by Mira Reverente
If you live in sunny California, the fitness options are endless. Being this close to Hollywood, boutique and national chain gyms keep popping up everyday or so. Celebrity trainers and fad diets are a dime a dozen. The question is: is it affordable? Well, not always.
I often get asked, “How do you manage to work out so many days a week? Doesn’t it cost a lot of money?” Actually, no. First of all, I work from home, so I enjoy some flexibility with my schedule. Second, I no longer belong to any gym, so I don’t pay any monthly membership fees.
Here are a few more ways you can make staying fit a priority “the money savvy mommy” way:
- Join a free or low-cost group.
I was on assignment when I discovered Wild Women Hiking, an all-women hiking group that does weekday daytime hikes. The group hikes twice a week and the monthly membership is only $10. I’m so fortunate there’s one in my area. I show up. I don’t get lost because our leader does her trail homework. Plus I’ve made many new friends. There are other fitness groups that are free or low-cost, and you can find them on meetup.com. If you’re training for an event like a marathon or a triathlon, look for local running and tri stores that have organized work-outs. They are also often free or have a minimal joining fee.
- Head outdoors.
If you’d rather go solo or just want to work out with friends, there’s the big outdoors, i.e. our national, state, county and city parks. Parking is often free in the smaller parks or you can get an annual pass. Last summer, my daughter and I embarked on our annual summer road trip and hit three national parks. I purchased the $80 annual pass. By the time we hit national park #4 before the end of summer, I had gotten a return on my investment. The average entrance fee to our national parks is $25-35.
- Work out at home or at work.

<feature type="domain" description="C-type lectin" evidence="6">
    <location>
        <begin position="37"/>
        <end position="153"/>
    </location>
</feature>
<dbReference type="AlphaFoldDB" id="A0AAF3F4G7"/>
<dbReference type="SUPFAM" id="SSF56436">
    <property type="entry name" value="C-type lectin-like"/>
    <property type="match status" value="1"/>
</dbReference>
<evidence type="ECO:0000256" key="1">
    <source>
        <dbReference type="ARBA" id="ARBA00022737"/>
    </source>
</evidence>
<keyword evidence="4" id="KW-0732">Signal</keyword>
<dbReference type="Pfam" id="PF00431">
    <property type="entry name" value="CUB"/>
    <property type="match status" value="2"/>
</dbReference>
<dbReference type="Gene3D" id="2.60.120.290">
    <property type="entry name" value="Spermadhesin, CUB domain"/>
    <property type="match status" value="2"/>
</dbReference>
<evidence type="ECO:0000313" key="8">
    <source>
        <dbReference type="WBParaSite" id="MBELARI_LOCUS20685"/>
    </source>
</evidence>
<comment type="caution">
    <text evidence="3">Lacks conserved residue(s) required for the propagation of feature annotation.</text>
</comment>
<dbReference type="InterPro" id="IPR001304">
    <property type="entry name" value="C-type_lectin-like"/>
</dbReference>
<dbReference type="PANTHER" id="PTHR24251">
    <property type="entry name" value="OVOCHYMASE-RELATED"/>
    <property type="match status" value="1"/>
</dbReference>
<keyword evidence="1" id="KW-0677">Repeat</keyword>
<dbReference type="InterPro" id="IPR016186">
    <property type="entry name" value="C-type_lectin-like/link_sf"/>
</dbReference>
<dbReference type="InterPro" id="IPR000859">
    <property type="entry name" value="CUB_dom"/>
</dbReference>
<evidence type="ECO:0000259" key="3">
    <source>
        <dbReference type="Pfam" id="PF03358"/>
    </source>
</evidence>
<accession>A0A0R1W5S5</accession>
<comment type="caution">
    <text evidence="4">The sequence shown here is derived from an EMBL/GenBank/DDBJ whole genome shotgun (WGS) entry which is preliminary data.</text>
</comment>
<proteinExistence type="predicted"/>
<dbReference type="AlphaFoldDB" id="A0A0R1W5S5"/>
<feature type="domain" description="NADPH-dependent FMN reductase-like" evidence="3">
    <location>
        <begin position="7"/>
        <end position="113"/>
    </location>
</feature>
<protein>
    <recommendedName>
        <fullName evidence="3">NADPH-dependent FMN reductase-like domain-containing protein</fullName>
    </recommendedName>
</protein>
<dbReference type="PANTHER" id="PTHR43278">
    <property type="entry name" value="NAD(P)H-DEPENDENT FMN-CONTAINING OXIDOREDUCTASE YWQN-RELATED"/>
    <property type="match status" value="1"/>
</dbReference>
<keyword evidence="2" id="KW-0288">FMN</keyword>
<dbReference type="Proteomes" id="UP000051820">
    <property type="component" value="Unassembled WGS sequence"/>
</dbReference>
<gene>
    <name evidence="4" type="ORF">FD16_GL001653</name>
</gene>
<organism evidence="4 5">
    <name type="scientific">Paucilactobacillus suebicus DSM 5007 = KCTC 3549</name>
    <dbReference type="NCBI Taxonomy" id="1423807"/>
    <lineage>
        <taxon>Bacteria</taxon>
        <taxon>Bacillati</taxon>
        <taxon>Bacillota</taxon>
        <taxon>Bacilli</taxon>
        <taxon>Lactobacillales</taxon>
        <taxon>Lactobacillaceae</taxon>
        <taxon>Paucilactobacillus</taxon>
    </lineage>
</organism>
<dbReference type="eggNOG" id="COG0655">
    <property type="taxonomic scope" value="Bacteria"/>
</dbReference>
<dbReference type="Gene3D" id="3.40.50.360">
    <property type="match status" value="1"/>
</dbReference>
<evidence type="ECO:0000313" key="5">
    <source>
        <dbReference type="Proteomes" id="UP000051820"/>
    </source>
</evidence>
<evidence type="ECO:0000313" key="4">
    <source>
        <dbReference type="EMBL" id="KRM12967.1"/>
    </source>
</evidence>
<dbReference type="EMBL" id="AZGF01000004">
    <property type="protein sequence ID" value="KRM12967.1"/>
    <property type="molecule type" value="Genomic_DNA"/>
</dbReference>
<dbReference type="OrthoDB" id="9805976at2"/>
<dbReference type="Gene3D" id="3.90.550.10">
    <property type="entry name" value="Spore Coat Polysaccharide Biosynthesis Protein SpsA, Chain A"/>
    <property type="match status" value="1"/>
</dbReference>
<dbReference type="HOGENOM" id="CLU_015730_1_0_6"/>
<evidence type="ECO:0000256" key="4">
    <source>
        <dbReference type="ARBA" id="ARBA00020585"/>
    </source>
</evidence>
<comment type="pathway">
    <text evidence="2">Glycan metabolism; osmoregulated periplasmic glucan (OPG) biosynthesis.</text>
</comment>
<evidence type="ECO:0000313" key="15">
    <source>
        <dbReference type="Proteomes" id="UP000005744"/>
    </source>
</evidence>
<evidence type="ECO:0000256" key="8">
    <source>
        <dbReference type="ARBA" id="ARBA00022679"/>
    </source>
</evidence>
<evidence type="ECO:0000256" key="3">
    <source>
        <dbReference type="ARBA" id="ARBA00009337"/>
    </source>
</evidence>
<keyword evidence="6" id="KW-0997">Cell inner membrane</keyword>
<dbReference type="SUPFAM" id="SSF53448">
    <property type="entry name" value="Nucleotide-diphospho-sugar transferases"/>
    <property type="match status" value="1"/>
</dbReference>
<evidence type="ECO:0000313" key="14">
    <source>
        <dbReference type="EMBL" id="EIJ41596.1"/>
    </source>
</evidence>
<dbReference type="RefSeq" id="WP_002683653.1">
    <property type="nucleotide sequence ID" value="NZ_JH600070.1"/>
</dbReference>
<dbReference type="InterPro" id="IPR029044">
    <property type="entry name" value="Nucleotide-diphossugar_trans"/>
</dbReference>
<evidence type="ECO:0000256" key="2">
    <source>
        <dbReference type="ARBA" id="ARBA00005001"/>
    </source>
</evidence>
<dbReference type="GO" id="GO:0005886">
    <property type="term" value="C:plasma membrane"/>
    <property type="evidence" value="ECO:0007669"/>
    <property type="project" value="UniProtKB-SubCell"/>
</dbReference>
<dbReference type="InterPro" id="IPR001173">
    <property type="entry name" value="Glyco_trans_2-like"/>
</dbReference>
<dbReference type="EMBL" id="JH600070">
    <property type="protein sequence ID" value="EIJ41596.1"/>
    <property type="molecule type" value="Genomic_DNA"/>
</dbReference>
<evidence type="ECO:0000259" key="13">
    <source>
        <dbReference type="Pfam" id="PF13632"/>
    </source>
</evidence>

So you’re a homebody. No problem. There are many home work-out systems. I’m a fan of the Beachbody series. Sure it costs about $50-75 to purchase a series, but you’ll use it daily for months or years. You can alternate between two systems or swap with a friend when you’re done looking at Shaun T’s or Tony Horton’s hot bods. Or you can also buy used DVDs on Amazon.com.
If you’re also one of the fortunate few to have a state-of-the-art (or even basic) gym at work, what are you waiting for? Use it.
- Hunt down free or used work-out paraphernalia.
I hit the fitness lotto a few years ago when my friend, who’s also a Beachbody fan, moved to the East Coast. Along with her terrarium and her hula hoop, I inherited an entire set of free weights, pull-up bar (not that I’ve ever used it), yoga and medicine balls. I was on cloud nine. To this day, I use the free weights daily. It has one of those adjustable plates. Double win!
I’m not saying you should prey or pounce on family or friends who are contemplating a move. But just keep your eyes peeled for used equipment. Neighborhood garage sales are good, too, and so is craigslist.org. Fitness groups and clubs on Facebook also have some postings from members who are trying to unload used gear like fitness trackers and trekking poles. Check out local stores. I know my neighborhood running store sells gently-used running shoes.
Especially if you’re just starting out, you don’t need the latest gear with all the bells and whistles. Start slow and be money savvy about it.
Do you know of any other money savvy ways to stay fit? Sound off on my Facebook page or leave a comment below.
Mira Reverente is associate editor of CVH and a longtime journalist whose work has appeared in many local publications. Her first book on money came out last fall. Read up on more money savviness on her Facebook page.